Some company have small number of customers which purchase a high volume of the products. Taking the example of Malaysian Helicopter Services(MHS) who has customer like SHELL and PETRONS, will acknowledge the power these two buyers have. They can dictate what type of helicopter to operate and the price of the tickets. For airline such as MAS , with multiple segments and without single large customer, the power of buyer is not too obvious.

5. Supplier Power
Some airline operate using a single type of aircraft, for example Boeing. Then the seller, will have greater power over the airline. For that reasons, most airlines will opt for multiple suppliers. It will also has the added advantage of getting a better deal, because the like of Boeing knows that if the deal is not attractive, the airline will go to Airbus.

Current Scenario
The recent growth in the Civil Aviation Sector has been more than encouraging. During the last ten years the growth in passenger traffic has been a spectacular 125 per cent. Domestic and international passenger traffic in India is projected to grow annually at 12.5 per cent and 7 per cent over the next decade. Similarly, Air cargo exports from India are expected to rise from the present 0.8 million tonnes while domestic cargo will rise from 300000 tonnes to over 1 million tonnes by 2010. Liberalization of air services in the last one year has created history, which has resulted into increased connectivity and also helped in lowering fares.

Modernization of 30 airports by 2009 has been proposed by the ministry and the process of raising an amount of approximately US $1.2 billion has begun. Private sector and the government are expected to invest about US $30 billion in this sector in the next 5 years. Airbus forecasts that the number of new aircraft it would sell to Indian carriers would go up to 400 by the year 2023. This will make the India the third largest market for new aircraft in Asia, behind China (1,790) and Japan (640), according to Airbus' Global Market Forecast 2004-2023. By 2010, the forecast is that air traffic will increase to around 90 million.

Boeing expects India to buy aircraft worth $35 billion in the next 20 years. The Center for Asia Pacific Aviation (CAPA) estimates India's domestic airlines would need 650 new aircraft by 2012 India has a civil aviation network comprising 449 airports/airstrips . Delhi and Mumbai airports handle 70% of the passenger traffic and contribute 80% of revenue. Both the airports are facing significant capacity constraints. The Indian government plans to spend $20 billion over the next 5 years upgrading airports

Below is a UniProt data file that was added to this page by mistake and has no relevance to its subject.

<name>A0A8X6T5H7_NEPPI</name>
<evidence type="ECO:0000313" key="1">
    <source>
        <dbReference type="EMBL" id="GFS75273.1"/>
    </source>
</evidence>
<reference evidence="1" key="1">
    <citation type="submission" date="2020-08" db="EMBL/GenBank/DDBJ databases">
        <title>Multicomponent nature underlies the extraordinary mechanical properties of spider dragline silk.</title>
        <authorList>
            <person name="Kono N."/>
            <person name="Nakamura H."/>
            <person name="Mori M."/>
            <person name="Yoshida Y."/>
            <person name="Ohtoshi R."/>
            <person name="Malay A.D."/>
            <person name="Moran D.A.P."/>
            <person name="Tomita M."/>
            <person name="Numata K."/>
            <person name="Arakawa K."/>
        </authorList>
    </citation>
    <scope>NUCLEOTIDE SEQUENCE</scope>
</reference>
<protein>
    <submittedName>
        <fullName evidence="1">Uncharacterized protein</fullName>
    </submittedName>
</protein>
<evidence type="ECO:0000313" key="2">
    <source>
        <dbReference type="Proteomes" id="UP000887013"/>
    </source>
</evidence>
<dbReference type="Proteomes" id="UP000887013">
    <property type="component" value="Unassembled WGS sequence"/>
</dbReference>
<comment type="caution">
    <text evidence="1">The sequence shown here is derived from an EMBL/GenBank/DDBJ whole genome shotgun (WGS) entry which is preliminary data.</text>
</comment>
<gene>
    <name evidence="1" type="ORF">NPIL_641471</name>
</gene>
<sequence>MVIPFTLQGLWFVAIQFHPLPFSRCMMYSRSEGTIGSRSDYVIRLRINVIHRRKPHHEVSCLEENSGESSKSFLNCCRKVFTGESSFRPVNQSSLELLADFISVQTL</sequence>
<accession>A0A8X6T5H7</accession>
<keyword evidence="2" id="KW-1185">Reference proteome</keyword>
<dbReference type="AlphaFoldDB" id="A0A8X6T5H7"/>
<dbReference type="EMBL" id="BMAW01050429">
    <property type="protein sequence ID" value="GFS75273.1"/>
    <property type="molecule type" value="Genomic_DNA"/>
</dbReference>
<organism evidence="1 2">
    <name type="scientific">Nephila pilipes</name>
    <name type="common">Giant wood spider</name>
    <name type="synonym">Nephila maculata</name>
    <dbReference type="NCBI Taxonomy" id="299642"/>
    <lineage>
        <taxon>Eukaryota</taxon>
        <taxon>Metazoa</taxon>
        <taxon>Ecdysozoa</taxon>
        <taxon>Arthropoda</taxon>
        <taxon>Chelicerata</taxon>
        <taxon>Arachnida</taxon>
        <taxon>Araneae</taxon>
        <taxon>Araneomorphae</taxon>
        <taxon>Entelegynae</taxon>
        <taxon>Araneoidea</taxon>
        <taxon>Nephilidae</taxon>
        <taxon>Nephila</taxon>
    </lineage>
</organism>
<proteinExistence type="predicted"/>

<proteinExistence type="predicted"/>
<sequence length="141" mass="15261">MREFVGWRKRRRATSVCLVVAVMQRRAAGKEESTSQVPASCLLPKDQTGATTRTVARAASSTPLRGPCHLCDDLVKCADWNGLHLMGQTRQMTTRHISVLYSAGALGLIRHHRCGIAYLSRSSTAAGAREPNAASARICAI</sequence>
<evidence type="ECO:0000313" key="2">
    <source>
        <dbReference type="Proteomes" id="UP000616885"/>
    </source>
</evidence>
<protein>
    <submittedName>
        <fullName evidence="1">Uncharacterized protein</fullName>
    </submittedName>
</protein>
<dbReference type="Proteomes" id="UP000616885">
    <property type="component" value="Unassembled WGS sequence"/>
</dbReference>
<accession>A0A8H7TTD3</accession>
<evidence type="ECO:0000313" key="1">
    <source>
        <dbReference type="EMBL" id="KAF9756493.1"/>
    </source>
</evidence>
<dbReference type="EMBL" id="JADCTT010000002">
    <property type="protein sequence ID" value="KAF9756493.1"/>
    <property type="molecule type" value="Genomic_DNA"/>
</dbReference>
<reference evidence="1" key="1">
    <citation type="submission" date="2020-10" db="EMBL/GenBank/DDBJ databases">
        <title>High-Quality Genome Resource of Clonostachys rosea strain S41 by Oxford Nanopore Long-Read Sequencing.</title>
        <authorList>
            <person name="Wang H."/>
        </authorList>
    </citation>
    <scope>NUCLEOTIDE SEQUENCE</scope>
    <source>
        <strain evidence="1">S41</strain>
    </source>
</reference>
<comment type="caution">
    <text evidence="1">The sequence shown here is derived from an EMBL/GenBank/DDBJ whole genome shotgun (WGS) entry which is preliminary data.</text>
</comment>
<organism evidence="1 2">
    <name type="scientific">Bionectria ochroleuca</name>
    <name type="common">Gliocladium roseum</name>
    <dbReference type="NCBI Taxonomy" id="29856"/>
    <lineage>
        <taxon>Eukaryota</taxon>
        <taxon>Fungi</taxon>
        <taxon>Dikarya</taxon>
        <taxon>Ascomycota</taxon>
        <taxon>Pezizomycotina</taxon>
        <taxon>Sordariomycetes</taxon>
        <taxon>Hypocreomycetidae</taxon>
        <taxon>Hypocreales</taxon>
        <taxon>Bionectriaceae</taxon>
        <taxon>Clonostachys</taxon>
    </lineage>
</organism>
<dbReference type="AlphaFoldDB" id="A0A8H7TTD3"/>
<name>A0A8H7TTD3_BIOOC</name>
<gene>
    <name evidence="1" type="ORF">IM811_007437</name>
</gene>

1. Key areas that state-owned players possess that might give them some competitive advantage: To compete both locally and globally Increase the use of capacity and customer base Offering excellent customer service Focus on reduced pricing Investments in improving the ground support facilities

2. We would advise to pursue to deal with the challenges of these two stateowned players in the next five years: Brand Building: There should be a sincere attempt to revitalize the promotion mix through aggressive advertising like hoardings/direct mail/ internet Customer Services: By utilizing IT, customer services can be improved such as making complaints, receiving compensation when appropriate, sending regular updates on services and flights via SMS text messages. CRM: Improve customer care and public relations station to handle customer queries and other issues

3.Consider the option of combining these two players, will the combined management be stronger : At present Air India and Indian Airlines have 39 and 63 aircrafts respectively So that there is total more than 100 aircrafts, Air India operates on long haul routes like US and Europe and Indian Airlines has nationwide connectivity. If we talk about better utilisation, Indian Airlines introdused Netravel an e-ticketing process for online booking. While in 2005,it also started mobile air ticket booking in India in collaboration with Reliance Infocomm.

4. The rationale and strength behind price reduction is adopted: Market Share Increases More and more travellers take to the skies Growth of the Company growth of middle class Low cost airlines strive to achieve the lowest possible price for their products and services low cost airlines can increase the number of seats on their aircraft.